Vizio is known for bringing pretty-good-for-the-price TVs to your living room. Now they've got an eight-inch tablet for you to cozy up with on the couch during those cold winter nights. But it's like snuggling with a cat who's had too many Cheetoes.
The living roomiest feature of all is this thing's IR blaster and universal remote app. Programming it for my different devices was fast and easy, and it worked reasonably well (though it didn't have a home button analog for my Roku Player, which was frustrating). The speakers on this thing offer more clarity and bass than I've heard on just about any tablet, and they did something pretty smart with them. They put three speakers on this slab, and depending on how your hold it different speakers will be activated so it always sounds stereoriffic.
Most importantly, maybe, it's cheap compared to most of its Android brethren, going for around $290. (Or it was until the Kindle Fire got announced.) The UI they've put over Android is a bit Tron-ish but it doesn't look bad [editor's note: it's an atrocity frankly], and if you have other Vizio products this aesthetic will jive with those. It's one of the few Android tablets with a 4:3 ratio (most are 16:9 or 16:10 widescreen), which is good for reading books. And it's got loads of ports, to the tune of micro SD, micro USB, and micro HDMI.
Unfortunately, there ain't a lot of horsepower here. With a 1GHz single-core processor and 512MB of RAM, this guy starts huffing and puffing pretty easily and there's noticeable lag. It runs Android 2.3, which wasn't designed for tablets. They tried to overcome this with their UI, which does away with the classic Android homescreen/desktop. What you get is just a big old app drawer where apps can be grouped together and a separate Widget Board. The Widget Board is pretty bad. It's basically another desktop you can fill with widgets. And just widgets. Which makes them nigh pointless. In the process, Vizio erased Android's much-beloved notification panel.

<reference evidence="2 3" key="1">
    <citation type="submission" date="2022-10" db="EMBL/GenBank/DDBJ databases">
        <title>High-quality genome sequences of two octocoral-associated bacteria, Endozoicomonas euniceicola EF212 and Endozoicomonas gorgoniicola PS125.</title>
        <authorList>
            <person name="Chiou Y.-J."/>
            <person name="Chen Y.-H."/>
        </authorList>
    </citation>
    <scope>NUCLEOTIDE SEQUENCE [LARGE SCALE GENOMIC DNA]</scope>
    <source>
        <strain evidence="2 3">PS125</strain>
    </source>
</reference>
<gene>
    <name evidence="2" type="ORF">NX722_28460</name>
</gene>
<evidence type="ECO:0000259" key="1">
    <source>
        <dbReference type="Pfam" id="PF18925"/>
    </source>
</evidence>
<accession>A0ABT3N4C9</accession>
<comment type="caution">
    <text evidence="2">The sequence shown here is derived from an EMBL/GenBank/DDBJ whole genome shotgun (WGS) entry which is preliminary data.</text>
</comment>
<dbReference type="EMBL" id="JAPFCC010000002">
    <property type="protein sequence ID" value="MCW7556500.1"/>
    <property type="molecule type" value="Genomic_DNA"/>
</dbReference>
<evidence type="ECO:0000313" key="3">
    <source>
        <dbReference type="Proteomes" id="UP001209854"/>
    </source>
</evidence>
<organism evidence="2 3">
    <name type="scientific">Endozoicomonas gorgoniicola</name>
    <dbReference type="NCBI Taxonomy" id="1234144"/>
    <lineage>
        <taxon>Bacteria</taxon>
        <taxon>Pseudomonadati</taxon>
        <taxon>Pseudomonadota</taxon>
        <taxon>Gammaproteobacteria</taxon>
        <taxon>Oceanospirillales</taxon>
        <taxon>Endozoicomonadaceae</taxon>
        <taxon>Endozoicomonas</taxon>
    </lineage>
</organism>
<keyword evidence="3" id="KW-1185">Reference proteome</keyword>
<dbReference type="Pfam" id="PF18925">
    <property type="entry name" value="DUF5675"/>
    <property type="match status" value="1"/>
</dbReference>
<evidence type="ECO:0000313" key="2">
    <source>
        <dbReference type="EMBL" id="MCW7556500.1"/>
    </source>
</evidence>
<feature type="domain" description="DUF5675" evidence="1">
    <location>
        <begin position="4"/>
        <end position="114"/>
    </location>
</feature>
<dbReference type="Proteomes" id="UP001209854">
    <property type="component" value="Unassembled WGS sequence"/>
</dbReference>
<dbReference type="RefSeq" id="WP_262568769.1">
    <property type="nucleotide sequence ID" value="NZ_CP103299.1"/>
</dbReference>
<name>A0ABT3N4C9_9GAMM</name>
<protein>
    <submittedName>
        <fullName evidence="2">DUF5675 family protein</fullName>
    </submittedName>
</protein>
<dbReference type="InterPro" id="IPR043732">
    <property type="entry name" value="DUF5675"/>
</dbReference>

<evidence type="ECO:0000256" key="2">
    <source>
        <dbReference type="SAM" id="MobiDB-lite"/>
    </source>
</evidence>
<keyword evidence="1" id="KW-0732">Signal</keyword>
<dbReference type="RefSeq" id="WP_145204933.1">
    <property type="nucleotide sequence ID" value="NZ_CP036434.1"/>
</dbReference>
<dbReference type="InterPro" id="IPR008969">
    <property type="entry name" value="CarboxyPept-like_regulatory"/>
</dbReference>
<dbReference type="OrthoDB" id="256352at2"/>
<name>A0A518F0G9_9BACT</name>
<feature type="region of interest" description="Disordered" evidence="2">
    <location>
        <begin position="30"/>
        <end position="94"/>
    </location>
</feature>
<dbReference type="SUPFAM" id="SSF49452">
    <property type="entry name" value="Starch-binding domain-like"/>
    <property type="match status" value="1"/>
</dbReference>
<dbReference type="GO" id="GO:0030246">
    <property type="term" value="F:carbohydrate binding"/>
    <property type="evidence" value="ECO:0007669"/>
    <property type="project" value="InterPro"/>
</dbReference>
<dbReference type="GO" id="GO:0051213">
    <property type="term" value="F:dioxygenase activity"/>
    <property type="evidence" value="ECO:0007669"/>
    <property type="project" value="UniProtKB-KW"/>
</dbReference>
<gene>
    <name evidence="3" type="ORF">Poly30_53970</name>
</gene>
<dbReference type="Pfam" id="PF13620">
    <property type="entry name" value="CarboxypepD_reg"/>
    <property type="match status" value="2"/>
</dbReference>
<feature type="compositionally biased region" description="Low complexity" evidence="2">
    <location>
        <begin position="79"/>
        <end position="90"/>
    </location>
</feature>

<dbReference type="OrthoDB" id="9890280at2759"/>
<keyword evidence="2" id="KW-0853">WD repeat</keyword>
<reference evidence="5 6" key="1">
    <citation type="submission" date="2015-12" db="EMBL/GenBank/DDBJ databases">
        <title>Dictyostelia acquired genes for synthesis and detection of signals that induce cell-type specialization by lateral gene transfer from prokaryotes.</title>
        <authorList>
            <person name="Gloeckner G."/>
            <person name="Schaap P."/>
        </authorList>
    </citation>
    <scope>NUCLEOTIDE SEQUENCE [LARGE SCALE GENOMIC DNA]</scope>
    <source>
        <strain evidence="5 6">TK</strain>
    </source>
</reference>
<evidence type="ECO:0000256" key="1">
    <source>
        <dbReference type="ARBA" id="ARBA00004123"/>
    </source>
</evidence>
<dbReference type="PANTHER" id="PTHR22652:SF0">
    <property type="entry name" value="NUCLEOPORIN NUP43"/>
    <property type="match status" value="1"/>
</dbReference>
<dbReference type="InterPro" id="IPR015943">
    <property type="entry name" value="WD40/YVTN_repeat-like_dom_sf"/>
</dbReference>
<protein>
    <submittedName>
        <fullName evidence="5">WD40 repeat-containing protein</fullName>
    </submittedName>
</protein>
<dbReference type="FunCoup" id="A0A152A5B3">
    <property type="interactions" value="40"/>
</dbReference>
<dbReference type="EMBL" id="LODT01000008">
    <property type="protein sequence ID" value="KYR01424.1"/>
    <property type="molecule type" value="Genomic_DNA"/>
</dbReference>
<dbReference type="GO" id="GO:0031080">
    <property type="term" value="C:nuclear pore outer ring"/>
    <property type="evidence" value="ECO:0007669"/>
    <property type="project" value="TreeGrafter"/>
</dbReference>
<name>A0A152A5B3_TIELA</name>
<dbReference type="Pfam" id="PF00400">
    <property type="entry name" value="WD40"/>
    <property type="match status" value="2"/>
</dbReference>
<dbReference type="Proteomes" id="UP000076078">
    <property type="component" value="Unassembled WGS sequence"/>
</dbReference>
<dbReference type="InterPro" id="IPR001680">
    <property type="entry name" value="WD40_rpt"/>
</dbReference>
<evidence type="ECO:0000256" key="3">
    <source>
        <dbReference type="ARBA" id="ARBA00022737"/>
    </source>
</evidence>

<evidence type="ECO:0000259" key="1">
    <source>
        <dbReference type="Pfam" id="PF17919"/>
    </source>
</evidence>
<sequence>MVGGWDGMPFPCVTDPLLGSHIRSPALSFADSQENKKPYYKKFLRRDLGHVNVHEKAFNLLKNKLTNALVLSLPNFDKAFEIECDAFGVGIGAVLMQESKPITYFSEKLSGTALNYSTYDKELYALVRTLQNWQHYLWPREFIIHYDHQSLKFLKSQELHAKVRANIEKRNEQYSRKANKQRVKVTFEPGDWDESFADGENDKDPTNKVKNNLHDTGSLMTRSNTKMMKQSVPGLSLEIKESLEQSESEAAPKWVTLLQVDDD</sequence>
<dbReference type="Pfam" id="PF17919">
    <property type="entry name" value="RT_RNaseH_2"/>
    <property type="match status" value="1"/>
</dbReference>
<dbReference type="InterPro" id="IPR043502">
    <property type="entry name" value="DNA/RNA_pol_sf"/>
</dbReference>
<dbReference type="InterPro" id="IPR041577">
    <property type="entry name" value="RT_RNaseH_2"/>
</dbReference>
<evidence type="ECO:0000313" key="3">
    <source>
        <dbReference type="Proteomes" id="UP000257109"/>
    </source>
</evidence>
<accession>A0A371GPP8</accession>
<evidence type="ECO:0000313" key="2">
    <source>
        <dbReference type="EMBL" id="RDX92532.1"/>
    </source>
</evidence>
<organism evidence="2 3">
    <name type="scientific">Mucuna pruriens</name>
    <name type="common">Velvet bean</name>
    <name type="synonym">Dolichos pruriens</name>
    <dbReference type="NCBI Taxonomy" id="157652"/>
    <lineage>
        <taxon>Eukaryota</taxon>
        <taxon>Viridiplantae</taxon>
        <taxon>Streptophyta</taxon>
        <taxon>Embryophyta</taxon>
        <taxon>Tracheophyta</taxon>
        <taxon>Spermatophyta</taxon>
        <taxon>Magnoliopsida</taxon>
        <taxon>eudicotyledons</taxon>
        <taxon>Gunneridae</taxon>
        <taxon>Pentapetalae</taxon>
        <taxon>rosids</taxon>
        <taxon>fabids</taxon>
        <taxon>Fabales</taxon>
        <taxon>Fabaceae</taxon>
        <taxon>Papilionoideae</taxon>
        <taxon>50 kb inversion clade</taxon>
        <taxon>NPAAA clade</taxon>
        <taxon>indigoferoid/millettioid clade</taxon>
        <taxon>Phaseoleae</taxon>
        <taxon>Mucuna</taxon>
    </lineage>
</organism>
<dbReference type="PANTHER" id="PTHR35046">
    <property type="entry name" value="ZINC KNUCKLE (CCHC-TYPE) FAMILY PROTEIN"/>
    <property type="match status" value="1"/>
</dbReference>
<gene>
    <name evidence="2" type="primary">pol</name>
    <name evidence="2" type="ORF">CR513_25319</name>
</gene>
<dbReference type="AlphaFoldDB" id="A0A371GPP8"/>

Then there's the body. Just like a person that spends too much time on the couch, this tablet is thick and heavy. It's about half an inch thick, and though its screen is almost a full inch smaller than the Galaxy Tab 8.9, it won't fit in my jacket pocket like the Galaxy because it's almost a half-inch wider. There's no comfortable way to hold it in one hand (being over a pound doesn't help). Also, the screen is fairly pixely and isn't super bright.
It's cheap, for an Android tablet. $300! Unfortunately, there's just a lot of better stuff out there. The upcoming Kindle Fire is going to be only $200 and well, it's going to be way better. If you reeeeally wanted a tablet with remote control features, the Sony Tablet S has the same IR blaster but it's much faster and more palmable (albeit considerably more expensive).